Fair does not mean equal; your contribution should depend on your income and debt.

How to split the money as a couple and be financially fair?

Among couples, money can be the number one reason for stress, unrest, and conflict. It’s a sensitive topic and needs to be navigated carefully. The modern Indian woman is financially independent and plays a key role in budgeting, running the household, paying for the kids’ education, saving, investing, retirement planning, and more. While your relationship is a 50-50 commitment, the question that stumps most couples is how they should split the money to be financially fair.

At the outset, let us accept that fair does not mean equal. One person may be making more than the other, or one partner may have more credit card debt, car loan, student loan, etc. This essentially means there’s no one-size-fits-all solution to this conundrum. Couples have to be honest and transparent about their income and expenses. They need to openly communicate and create a financial plan that works for both of them and helps them meet their shared goals. 

Related: 8 Things To Do On Your Salary Day To Manage Your Money

So, here are some ways couples can ensure fairness in money matters:

1. Create a joint account for expenses

The easiest way to manage money is to maintain individual accounts for both partners and one joint account for expenses. This way, both partners can transfer money into the joint account to take care of common expenses and have control over their personal assets. Studies show that most couples in long, happy marriages are those who keep their money separate. 

2. Split expenses according to income

The first thing is to calculate the extent of your expenses. Factor in everything from rent or home EMI, utilities, groceries, insurance, etc. Then divide them fairly, based on who makes how much. For example, if you make Rs 12 lakh a year and your partner makes Rs 8 lakh, you can look at a 60:40 split. It is crucial to note here that if both partners are paying for an asset such as a house, both their names should be on the deed to avoid strain. 

Related: Do You And Your Partner Disagree Over Money Issues? Here's How You Can Achieve Financial Compatibility In Your Relationship

3. Decide who pays for what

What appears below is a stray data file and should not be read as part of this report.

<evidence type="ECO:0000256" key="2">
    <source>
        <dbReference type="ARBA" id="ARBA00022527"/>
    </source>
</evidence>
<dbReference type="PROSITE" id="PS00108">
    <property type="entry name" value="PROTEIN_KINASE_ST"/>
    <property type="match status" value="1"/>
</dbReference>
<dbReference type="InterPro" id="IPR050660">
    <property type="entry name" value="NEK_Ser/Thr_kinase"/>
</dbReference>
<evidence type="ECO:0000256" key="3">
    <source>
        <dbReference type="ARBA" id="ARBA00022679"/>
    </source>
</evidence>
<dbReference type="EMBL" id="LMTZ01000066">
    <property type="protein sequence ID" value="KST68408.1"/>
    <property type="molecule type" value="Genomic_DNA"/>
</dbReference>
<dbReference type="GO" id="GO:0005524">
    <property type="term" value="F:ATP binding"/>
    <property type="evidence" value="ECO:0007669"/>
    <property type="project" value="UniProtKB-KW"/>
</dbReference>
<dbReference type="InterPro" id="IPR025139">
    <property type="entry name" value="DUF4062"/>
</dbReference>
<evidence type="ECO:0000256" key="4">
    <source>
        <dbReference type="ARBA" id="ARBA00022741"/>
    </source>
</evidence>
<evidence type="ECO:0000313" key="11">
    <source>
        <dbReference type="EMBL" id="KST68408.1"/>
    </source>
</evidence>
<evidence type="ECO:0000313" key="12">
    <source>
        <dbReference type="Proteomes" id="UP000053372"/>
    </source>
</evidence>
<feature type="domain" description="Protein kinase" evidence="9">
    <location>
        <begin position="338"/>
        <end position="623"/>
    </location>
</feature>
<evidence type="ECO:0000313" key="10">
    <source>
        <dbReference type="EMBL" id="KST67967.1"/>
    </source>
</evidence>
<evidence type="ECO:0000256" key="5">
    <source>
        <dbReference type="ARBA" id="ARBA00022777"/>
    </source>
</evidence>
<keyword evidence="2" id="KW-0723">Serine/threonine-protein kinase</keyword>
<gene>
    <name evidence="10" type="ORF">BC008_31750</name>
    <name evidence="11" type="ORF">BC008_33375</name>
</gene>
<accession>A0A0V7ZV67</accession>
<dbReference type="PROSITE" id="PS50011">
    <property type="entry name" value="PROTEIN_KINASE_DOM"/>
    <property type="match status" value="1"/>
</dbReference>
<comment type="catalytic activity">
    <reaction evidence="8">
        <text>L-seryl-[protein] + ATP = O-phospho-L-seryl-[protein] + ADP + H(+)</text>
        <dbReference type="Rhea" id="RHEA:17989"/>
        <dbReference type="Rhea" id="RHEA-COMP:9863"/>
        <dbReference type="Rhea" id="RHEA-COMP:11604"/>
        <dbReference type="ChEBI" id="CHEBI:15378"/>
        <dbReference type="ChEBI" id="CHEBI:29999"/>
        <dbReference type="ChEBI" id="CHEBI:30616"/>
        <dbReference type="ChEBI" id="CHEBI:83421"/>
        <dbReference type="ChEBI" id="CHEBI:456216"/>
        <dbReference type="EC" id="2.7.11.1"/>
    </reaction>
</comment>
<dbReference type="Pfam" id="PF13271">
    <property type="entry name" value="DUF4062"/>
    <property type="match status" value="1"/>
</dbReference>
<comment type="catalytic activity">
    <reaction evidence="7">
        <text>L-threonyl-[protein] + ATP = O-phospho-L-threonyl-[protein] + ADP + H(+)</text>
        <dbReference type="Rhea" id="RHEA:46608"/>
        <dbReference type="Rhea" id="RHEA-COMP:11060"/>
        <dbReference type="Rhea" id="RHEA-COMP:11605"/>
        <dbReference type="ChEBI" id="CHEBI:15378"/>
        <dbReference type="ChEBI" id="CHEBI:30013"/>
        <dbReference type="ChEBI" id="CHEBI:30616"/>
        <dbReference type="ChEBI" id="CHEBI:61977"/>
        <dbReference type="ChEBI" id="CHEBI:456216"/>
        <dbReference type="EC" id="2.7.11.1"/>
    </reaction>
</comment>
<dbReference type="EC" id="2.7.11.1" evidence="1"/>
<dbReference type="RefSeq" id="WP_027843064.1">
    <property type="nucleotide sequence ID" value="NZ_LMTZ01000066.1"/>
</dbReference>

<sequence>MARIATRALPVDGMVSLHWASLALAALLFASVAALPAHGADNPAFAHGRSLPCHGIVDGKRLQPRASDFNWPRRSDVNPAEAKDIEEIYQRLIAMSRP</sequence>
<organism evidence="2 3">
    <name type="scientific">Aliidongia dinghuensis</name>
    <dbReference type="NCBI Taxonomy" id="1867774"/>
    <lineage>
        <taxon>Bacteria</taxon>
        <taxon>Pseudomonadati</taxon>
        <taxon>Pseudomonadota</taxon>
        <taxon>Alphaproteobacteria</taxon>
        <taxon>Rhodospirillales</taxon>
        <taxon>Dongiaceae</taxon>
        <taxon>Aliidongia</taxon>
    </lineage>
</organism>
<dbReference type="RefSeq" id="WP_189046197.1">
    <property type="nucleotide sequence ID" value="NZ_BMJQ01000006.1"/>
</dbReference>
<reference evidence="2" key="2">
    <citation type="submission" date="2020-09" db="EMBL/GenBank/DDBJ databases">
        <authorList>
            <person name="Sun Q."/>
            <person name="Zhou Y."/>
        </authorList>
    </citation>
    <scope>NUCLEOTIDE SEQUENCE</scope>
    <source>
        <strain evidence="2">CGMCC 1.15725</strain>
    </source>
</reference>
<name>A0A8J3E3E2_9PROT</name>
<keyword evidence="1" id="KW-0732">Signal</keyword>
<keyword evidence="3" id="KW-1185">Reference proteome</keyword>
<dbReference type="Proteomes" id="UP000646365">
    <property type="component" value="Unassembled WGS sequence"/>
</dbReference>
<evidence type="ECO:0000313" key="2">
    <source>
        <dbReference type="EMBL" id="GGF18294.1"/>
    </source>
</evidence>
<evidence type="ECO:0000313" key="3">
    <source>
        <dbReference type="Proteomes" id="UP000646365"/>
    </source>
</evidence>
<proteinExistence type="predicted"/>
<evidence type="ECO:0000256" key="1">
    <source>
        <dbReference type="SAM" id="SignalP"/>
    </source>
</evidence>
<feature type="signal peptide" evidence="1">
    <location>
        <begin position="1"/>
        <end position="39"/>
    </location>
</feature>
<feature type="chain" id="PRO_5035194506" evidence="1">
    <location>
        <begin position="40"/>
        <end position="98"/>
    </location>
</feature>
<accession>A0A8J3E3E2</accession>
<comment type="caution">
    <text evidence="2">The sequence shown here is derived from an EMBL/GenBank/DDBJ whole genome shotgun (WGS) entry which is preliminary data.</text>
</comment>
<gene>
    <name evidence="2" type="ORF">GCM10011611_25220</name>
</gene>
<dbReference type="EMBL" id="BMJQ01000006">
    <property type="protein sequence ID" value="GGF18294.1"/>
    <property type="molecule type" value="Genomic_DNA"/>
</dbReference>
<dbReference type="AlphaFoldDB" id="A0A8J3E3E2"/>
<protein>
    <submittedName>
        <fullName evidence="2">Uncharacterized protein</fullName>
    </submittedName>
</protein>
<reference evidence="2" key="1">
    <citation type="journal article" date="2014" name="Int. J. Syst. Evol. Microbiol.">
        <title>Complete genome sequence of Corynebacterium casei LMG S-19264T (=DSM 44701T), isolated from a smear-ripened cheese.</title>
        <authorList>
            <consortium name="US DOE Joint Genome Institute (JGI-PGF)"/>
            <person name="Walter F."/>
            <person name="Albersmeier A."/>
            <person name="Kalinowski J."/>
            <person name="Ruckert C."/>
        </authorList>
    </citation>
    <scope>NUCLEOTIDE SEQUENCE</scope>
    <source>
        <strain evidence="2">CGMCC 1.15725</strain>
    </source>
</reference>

Alternatively, you can allocate expense heads between yourselves. For example, one spouse can pay for the groceries and utilities, and the other can pay for the children’s education and sundry expenses. If one partner has more debt, the other can take on more responsibility and free them to pay off debt sooner.

4. Align your life goals

A couple is a team that works together, so it is very important to have shared life goals. This could include short-term goals such as travel, buying a car, etc., medium-term goals such as creating an emergency fund or saving for a child's education, and long-term goals such as retirement planning. Align your goals and save towards attaining them in the most efficient way possible.

Related: 5 Retirement Planning Tips For Couples

5. Invest prudently

The journey towards safeguarding your future starts with investing wisely. Figure out what your risk tolerances are. There’s every chance that one would be a risk-taker and the other more conservative. You need to develop your investment strategies keeping this in mind. Different risk tolerances work in favour of couples investing together as it helps them diversify and spread their risk. If this is not your strong suit, take the help of a professional financial advisor and discuss your investment goals and timelines. Use their advice to come up with a combined investment strategy that complements both partners’ investing styles.

Last words

Figuring out how to split the expenses is only half the job done. The other half is staying on top of financial matters and ensuring that everything runs like a well-oiled machine. The most efficient way to do this is to appoint one of the partners as the ‘money manager’. This person can track all expenses and keep the other abreast of how much money there is, where it is going, and how it is being leveraged to meet shared life goals.